6IDholenoteNThe Toronto Concert-Goer's GuideVolume 14 #3, November 1 - December 7, 2008Copyright© 2008 WholeNote Media, Inc.720 Bathurst Street, Suite 503, Toronto ON M5S 2R4Main Tel: 416-323-2232 Fax 416-603-4791Publisher: Allan Pulker- publisher@thewholenote.comEditor: David Perlman - editorial@thewholenote.comAssociate editor: Matthew T ran-Adams-wmieditor@thewholenote.comCD Editor: David Olds - discoveries@thewholenote.comEvent advertising/membership:Karen Ages - members@thewholenote.comProduction liaison/retail & educational advertising:Jack Buell -adart@thewholenote.comClassified Advertising; Announcements, Etc:Simone Desilets -classad@thewholenote.comListings department:Colin Eatock- listings@thewholenote.comJazz Listings:Ori Dagan - jazz@thewholenote.comCirculation, Display Stands & Subscriptions:Chris Malcolm- circulation@thewholenote.comProduction Management:Peter Hobbs, production@thewholenote.comProduction Tel: 416-351-7171; Fax: 416-351-7272Thanks to this month's contributorsBeat by Beat: Early (Frank Nakashima); Choral (mJ buell); New Music(Richard Marsella); Jazz (Jim Galloway, Ori Dagan); Orchestra and Band(Jack MacQuarrie); Opera (Christopher Haile); Musical Life (mJ buell);Encore! (Matthew Tran-Adams)Features: Colin Eatock, Allan PulkerCD Reviewers: Larry Beckwith, Ori Dagan, Daniel Foley, John S. Gray, RichardHaskell, Tiina Kiik, Alison Melville, Allan Pulker, Cathy Riches, Bruce Surtees, RobertTomas, Ken Waxman, Dianne WellsPhoto research: Matthew Tran-AdamsEditorial research: Nick TortiProofreading: Karen Ages, Simone Desilets, Nick TortiListings: Colin Eatock, Richard Haskell, Felix Deak, Ori DaganLayout and design: Verity Graph ics, Rocket Design (cover)Cartoon: Van Tran-AdamsUPCOMING DATES AND DEADLINESNext issue is Volume 14 #4 covering December 1 - February 7, 2008Free Event Listings Deadline: 6pm Friday November 14Display Ad Reservations Deadline: 6pm Friday November 14Advertising Materials Due: 6pm Tueday November 18Publication Date: Monday December 1WholeNote Media Inc. accepts noresponsibility or liability for claims madefor any product or service reported onor advertised in this issue.Circulation Statement,September 2008:30,000 printed and distributedAgreement 1263846ISSN 14888-8785 WHOLENOTEPublications Mail Agreement#40026682Return undeliverable Canadianaddresses to:WholeNote Media Inc.503-720 Bathurst StreetToronto ON M5S 2R4foR OPENERS •••The Walking Ovation?Let us stray together, you and I, far into the realm of the fantasticalby pretending that this little editorial, huffing and puffing along itsmerry way, actually has the power, just by naming an abuse, toeradicate it forever. Ready, ... set, ... ZAP! Just like that, all thepractitioners of the single most infuriating breach in concert-andopera-going etiquette lie dead, slumped across seats or sprawled inthe aisles of RTH and the Four Seasons Centre.No, I am not referring to the dowagers who think that symphoniesstart loud and operas have overtures so they (the dowagers) can commencevigorously massaging the cellophane scalps of their blastedcough drops. Or start chatting without fear of being overheard.Nor am I referring to the brutes who bellow "brava" from theback of the hall before even a second's silence has splashed like atear on the diva's dying breath. Or to the handclappers who poise onthe edge of their seats like sprinters waiting for the starting gun,competing to be the first to applaud at the end of a piece, desperate toshow that they know to the split second how and when a piece isgoing to end (and thereby depriving everyone in the hall of the gift ofexhaling into silence after sitting with bated breath).All of these will be punished in hell, so I don't need to bother withraking them over my little bed of coals. I have my sights on a gang farworse. Your time has come. I have you in my sights. Tremble and beafraid, all you practitioners of the "walking ovation". Your days, justlike your seats (Orchestra, row BB, 138 and 139, for example) arenumbered.You know who you are! You blast to your feet at the final bell, rightafter the brutes bellowed "brava", yapping your kudos, pretending tohave been be enthralled. But by the time the curtain rises for the call,or the recitalist returns to the stage, you're halfway up the aisle, havingtrodden over all and any in your way, beating as hasty a retreat asyou can connive. Pretending to ovate in order to perambulate. Hypocrisyrearing its ugly head (or heading its ugly rear) in, and out of, thehallowed hall.I'm onto you, busters. Beware.David Perlman, editorOOOPS, We Goofed!Last month we ran a contest in our October "Blue Pages": identifythe photos, and win a prize. But we forgot to mention a cut-off date .We've already awarded a couple of "early bird" prizes, one to DawnHenderson of Etobicoke, the other to Andrew Prins of Mississauga,who were the first to correctly identify all eleven photos. Dawn getsPrinted in Canada bya pair of tickets to the Canadian Opera Company's production of DonCouto Printing and Publishing ServicesGiovanni, and Andrew a pair of tickets to the Hannaford Street SilverCanadian Publ ication Product SalesBand. So here's the cut-off date: get your answers in by November------------~------------+-10 (e-mail, or fax 416-603-4791) andwww.thewholenote.comwe'll draw from entries with the most correct answers for a chance towin more prizes'WWW, THEWHOLENOTE.COM NOVEMBER 1 - DECEMBER 7 2008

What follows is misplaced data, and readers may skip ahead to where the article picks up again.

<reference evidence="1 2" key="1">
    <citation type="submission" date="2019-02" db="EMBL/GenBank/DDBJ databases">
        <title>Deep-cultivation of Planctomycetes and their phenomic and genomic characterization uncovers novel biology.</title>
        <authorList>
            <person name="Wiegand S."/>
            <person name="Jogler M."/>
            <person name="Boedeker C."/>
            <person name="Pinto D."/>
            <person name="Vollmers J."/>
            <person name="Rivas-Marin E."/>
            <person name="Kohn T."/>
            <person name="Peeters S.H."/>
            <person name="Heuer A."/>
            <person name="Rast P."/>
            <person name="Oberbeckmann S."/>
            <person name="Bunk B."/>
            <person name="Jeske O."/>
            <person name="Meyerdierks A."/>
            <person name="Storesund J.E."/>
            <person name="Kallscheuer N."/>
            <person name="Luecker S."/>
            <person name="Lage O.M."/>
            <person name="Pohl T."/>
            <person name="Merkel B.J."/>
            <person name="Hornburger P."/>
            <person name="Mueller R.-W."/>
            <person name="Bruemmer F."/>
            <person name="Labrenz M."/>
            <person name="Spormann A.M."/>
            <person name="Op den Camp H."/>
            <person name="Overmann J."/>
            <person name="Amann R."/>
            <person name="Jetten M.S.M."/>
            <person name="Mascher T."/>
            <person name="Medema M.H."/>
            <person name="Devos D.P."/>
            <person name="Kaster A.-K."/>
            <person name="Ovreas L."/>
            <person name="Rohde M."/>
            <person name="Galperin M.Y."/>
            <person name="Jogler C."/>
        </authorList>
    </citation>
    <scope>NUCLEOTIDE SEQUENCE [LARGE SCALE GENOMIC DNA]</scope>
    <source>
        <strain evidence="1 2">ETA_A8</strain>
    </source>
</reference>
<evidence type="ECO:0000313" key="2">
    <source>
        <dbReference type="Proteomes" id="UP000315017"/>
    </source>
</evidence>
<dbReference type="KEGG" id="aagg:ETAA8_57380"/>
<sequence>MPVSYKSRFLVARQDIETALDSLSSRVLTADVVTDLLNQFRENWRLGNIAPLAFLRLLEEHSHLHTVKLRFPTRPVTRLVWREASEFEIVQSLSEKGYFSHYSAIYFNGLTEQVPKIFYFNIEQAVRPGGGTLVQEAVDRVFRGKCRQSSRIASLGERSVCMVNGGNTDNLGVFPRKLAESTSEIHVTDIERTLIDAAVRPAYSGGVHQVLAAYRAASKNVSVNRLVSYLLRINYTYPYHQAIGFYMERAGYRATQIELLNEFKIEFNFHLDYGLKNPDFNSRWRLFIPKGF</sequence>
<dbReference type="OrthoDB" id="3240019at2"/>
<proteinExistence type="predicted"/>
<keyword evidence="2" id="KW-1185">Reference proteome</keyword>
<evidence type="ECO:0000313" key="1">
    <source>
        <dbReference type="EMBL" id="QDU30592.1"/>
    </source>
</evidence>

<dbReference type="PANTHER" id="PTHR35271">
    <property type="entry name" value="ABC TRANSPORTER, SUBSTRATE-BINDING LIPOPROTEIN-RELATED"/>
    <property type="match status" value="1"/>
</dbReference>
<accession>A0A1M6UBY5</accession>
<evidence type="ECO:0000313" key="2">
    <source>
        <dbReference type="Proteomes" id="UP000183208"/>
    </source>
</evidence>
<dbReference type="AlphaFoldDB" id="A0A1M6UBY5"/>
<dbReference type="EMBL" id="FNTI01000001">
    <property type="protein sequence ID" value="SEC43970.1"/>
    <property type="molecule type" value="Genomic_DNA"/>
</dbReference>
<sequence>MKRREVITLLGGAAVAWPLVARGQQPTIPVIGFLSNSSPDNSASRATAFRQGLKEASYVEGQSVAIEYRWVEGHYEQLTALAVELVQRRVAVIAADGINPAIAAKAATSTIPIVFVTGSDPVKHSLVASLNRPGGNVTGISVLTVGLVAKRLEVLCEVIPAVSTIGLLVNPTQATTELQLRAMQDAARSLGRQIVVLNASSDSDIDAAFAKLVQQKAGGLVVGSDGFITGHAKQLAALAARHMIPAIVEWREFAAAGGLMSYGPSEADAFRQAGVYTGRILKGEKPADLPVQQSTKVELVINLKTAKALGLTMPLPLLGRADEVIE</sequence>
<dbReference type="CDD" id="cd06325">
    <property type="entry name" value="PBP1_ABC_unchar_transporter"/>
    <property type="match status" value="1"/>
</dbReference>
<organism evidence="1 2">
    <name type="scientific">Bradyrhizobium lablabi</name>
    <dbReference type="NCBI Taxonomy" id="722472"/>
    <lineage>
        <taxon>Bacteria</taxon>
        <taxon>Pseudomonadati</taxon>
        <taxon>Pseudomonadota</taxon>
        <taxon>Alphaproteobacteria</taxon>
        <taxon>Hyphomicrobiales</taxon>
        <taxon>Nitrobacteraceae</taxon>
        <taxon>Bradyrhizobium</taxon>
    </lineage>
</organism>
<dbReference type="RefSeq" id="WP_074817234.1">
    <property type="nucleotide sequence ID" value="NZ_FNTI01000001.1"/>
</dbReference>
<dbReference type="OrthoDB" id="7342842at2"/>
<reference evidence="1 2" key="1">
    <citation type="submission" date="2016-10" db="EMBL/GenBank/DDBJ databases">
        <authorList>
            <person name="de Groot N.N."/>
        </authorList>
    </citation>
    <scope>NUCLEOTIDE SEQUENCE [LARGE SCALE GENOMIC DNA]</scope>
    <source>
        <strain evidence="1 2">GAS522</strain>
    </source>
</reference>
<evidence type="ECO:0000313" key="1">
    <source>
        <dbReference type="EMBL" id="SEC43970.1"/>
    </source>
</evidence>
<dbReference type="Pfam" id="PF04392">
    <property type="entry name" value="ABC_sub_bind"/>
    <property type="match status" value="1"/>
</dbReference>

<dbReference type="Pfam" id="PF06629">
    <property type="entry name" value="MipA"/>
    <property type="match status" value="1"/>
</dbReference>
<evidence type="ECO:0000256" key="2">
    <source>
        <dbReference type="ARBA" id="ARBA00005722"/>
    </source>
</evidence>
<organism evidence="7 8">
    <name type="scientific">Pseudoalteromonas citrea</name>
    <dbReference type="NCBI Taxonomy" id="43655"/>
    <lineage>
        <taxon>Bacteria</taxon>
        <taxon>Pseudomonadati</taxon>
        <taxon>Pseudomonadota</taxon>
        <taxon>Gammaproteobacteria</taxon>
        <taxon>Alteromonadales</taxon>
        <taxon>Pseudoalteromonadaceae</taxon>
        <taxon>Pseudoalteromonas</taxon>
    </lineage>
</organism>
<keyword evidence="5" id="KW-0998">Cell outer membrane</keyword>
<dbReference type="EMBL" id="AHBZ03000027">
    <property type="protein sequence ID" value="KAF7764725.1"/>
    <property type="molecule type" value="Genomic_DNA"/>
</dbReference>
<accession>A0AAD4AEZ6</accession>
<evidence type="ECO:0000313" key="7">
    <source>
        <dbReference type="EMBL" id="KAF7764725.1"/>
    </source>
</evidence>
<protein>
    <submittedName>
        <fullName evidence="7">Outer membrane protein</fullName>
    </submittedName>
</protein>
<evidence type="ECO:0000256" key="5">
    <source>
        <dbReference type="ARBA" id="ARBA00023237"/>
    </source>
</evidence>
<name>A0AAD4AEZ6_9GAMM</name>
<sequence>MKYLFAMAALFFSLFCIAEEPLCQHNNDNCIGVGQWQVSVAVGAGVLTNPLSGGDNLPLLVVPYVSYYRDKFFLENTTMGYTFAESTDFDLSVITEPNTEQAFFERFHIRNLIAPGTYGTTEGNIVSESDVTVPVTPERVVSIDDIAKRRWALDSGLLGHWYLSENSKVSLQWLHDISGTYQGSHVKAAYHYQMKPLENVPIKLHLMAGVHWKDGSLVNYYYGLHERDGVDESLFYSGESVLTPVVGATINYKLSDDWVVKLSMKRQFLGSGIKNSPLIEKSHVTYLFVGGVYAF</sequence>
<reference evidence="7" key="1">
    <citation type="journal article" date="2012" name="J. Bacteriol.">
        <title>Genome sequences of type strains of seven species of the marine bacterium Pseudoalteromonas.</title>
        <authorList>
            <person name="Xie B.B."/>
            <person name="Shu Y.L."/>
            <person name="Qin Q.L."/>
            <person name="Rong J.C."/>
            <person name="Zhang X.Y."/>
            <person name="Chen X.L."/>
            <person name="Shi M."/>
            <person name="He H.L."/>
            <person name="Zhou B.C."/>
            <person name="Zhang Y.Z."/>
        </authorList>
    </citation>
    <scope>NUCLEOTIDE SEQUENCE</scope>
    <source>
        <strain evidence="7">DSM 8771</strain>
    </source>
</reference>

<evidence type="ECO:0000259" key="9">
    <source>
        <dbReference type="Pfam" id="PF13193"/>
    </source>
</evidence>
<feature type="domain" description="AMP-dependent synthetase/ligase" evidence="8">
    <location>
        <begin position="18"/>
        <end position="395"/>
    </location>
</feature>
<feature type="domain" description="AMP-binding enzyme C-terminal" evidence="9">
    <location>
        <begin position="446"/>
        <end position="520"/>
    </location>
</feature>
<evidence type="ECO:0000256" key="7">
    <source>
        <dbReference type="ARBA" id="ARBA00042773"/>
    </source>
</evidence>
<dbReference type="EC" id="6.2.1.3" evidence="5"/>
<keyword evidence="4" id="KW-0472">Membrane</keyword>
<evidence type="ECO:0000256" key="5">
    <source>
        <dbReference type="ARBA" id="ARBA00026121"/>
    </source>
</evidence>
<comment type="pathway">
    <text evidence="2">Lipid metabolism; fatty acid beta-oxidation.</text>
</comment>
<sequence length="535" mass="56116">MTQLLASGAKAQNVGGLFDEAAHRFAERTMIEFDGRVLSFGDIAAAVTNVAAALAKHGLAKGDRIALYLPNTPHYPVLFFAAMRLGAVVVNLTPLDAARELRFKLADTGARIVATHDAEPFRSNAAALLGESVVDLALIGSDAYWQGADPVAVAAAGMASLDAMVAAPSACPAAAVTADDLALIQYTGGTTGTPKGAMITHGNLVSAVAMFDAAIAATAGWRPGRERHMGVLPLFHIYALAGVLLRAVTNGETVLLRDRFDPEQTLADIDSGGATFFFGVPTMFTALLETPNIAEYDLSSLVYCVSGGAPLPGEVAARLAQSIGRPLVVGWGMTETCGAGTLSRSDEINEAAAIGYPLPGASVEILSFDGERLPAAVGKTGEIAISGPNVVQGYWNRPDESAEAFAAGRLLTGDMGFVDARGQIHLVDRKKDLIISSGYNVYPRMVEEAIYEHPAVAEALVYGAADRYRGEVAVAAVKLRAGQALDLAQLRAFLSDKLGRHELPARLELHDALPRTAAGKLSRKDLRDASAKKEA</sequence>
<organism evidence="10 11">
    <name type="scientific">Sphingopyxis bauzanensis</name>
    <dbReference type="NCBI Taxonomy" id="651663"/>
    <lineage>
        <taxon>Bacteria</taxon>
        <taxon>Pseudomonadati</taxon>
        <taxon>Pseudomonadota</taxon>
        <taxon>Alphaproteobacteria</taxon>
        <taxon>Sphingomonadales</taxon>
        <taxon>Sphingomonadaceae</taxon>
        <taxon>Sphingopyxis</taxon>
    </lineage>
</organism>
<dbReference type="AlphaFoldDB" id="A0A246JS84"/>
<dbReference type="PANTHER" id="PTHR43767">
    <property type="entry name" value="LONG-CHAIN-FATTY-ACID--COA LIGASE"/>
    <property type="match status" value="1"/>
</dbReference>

FEATURESHAPE SHIFTERMARY MCGEER'S TALISKERBy Colin EatockIn an interview over brunch in a Bloor Street cafe, it soon becomesapparent that Mary McGeer isn't used to a lot of public attention. (She'sa violist by trade, and we all know how much attention violists get.)Yet it soon becomes apparent that she's very proud of the musical organizationshe founded: the Talisker Players.Perhaps it would be more accurate to speak of the two organizationsshe founded: the Talisker Players Choral Music Orchestra and TaliskerPlayers Chamber Music. While they both share the name "Talisker"and employ some of the same musicians, structurally they are twocompletely different entities.The orchestra came first, and is now in its fourteenth year. "It started,"McGeer recalls, "when I put together a pickup band for a choralconductor. Another choir heard about us, and so I put together anotherone. I used violinist Valerie Sylvester as concertmaster for both ofthose. And I remember Valerie and I were walking out of the hall andshe said to me, 'You know, if I could spend my life doing this repertoire,I would be perfectly happy. ' That's when the idea was plantedthat this was something we could specialize in and get really good at.We began to think about it that way, and we gave it a name."STEINWAY &SONS" if I could spend my life doing this repertoire,I would be perfectly happy."These days, the Talisker Players Choral Music Orchestra plays betweentwenty and thirty engagements per year, accompanying choirswith instrumental groups ranging from four to forty players. In town,they've performed with the Toronto Classical Singers, Orpheus Choirand the Tallis Choir, among many others. Further afield, they've beenengaged by choirs in Peterborough, Midland, St. Catharines, Georgetown,Orangeville and Kitchener.Better known to Toronto concert-goers, however, is the chambermusicseries-which, as McGeer explains, wouldn't have happenedwithout the orchestra. "We started Talisker as a loosely configuredensemble that worked with choirs, and somewhere along the way someonesaid, 'You know, there's a lot of interesting music for voice andchamber ensemble- you should start a series. ' It was the beginning ofthe end of my life!"That was nine years ago. And in a city where chamber-series comeand go like commuters at Union Station, Talisker Players ChamberMusic has succeeded in carving out an enviable place for itself: a threeconcertseries (with two performances of each programme, on consecutivenights) at Trinity-St. Paul's Centre, that attracts a loyal audience.In large part, this is due to the series' unique programs, which arecomprised of works composed for voice and small instrumental groups.The performance of this repertoire is the cornerstone of the series- butMcGeer confesses that, at the outset, she didn't know much about it."We knew about a few pieces for solo voice and chamber ensemblethat are famous, " she notes, "such as Vaughan Williams' On WenlockEdge, Britten's Serenade for Tenor, Horn and Strings, and Barber'sDover Beach. But we didn't know what else was out there. We wonderedif there was more, and started to do some research. We discoveredan amazing repertoire that hardly ever gets done - because onceyou get beyond voice with piano, things get complicated. We did a coupleof trial concerts: people came, and they liked what they heard."Thanks to the years she'd already spent running the Talisker PlayersChoral Music Orchestra, she was already well acquainted with Toronto'sfreelance musicians. She assembled a core group of players whofrequently appear on the series: violinists Valerie Sylvester and RonaGoldensher, cellist Laura Jones, flautist Anne Thompson, clarinetistPeter Stoll, bassoonist Christian Sharpe, oboist Vicky Hathaway, hornistNeil Spaulding, percussionist John Brownell, and pianist Peter Long-QUALITY & SERVICE SINCE 1890A Steinway piano is a unique instrument that sets theworld standard for how a piano should look, play andsound. It is also a singularly inspired investment. Aninstrument that combines the joy of musical perfectionwith the security and reassurance of financial appreciation.It is, quite simply, a treasured possession thatgrows in value over the course of time -- a rare andenduring creation which is handed down with pridefrom one generation to the next.We invite you to visit us today and view the entire line ofSteinway designed pianos, with something for everytaste and budget.REM ENYI .COMS T R ING S P I A N O S P R IN T MUS I C G UI T AR S2 10 B LOOR ST. W EST, TORON TO • 4 1 6 .961.3 1111 455 1 6 T H AV E . #6, R IC HMO N D HILL • 9 0 5 .8 8 1.3400N OVE M BER 1 - D ECEM BE R 7 2008 W WW. TH EWHO LENOTE.COM 7